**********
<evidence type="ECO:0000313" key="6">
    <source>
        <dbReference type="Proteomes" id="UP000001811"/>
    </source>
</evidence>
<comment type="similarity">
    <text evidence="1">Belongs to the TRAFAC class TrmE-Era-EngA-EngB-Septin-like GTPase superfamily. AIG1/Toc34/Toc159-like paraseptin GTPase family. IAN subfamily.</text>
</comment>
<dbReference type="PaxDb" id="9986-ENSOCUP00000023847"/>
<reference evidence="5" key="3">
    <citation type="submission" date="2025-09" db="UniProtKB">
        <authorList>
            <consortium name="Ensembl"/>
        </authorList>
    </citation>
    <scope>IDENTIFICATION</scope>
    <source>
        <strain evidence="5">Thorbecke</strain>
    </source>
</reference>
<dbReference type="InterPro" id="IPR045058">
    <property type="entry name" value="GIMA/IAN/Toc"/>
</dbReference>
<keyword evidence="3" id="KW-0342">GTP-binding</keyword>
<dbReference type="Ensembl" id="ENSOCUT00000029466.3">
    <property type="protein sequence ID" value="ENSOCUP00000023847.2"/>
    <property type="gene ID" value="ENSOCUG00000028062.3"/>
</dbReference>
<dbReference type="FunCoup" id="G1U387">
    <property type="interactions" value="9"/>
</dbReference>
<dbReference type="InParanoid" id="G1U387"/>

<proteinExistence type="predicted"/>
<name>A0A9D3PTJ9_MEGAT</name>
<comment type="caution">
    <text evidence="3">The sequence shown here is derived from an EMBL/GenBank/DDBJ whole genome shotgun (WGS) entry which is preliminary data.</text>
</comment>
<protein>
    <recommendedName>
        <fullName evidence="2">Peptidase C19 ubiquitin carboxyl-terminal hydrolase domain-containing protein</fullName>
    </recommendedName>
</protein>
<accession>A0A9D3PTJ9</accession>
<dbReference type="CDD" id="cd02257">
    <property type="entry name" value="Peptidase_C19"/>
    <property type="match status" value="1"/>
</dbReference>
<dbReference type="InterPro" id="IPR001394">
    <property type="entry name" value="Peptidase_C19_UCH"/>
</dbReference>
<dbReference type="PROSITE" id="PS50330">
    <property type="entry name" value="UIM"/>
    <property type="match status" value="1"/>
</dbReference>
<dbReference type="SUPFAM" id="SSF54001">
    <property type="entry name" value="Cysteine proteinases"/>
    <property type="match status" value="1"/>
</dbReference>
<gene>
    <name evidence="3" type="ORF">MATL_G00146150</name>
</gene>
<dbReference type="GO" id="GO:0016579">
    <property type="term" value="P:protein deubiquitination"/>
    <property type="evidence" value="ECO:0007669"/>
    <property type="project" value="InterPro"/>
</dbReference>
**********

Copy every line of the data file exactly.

<evidence type="ECO:0000313" key="6">
    <source>
        <dbReference type="Proteomes" id="UP000001811"/>
    </source>
</evidence>
<comment type="similarity">
    <text evidence="1">Belongs to the TRAFAC class TrmE-Era-EngA-EngB-Septin-like GTPase superfamily. AIG1/Toc34/Toc159-like paraseptin GTPase family. IAN subfamily.</text>
</comment>
<dbReference type="PaxDb" id="9986-ENSOCUP00000023847"/>
<reference evidence="5" key="3">
    <citation type="submission" date="2025-09" db="UniProtKB">
        <authorList>
            <consortium name="Ensembl"/>
        </authorList>
    </citation>
    <scope>IDENTIFICATION</scope>
    <source>
        <strain evidence="5">Thorbecke</strain>
    </source>
</reference>
<dbReference type="InterPro" id="IPR045058">
    <property type="entry name" value="GIMA/IAN/Toc"/>
</dbReference>
<keyword evidence="3" id="KW-0342">GTP-binding</keyword>
<dbReference type="Ensembl" id="ENSOCUT00000029466.3">
    <property type="protein sequence ID" value="ENSOCUP00000023847.2"/>
    <property type="gene ID" value="ENSOCUG00000028062.3"/>
</dbReference>
<dbReference type="FunCoup" id="G1U387">
    <property type="interactions" value="9"/>
</dbReference>
<dbReference type="InParanoid" id="G1U387"/>

<proteinExistence type="predicted"/>
<name>A0A9D3PTJ9_MEGAT</name>
<comment type="caution">
    <text evidence="3">The sequence shown here is derived from an EMBL/GenBank/DDBJ whole genome shotgun (WGS) entry which is preliminary data.</text>
</comment>
<protein>
    <recommendedName>
        <fullName evidence="2">Peptidase C19 ubiquitin carboxyl-terminal hydrolase domain-containing protein</fullName>
    </recommendedName>
</protein>
<accession>A0A9D3PTJ9</accession>
<dbReference type="CDD" id="cd02257">
    <property type="entry name" value="Peptidase_C19"/>
    <property type="match status" value="1"/>
</dbReference>
<dbReference type="InterPro" id="IPR001394">
    <property type="entry name" value="Peptidase_C19_UCH"/>
</dbReference>
<dbReference type="PROSITE" id="PS50330">
    <property type="entry name" value="UIM"/>
    <property type="match status" value="1"/>
</dbReference>
<dbReference type="SUPFAM" id="SSF54001">
    <property type="entry name" value="Cysteine proteinases"/>
    <property type="match status" value="1"/>
</dbReference>
<gene>
    <name evidence="3" type="ORF">MATL_G00146150</name>
</gene>
<dbReference type="GO" id="GO:0016579">
    <property type="term" value="P:protein deubiquitination"/>
    <property type="evidence" value="ECO:0007669"/>
    <property type="project" value="InterPro"/>
</dbReference>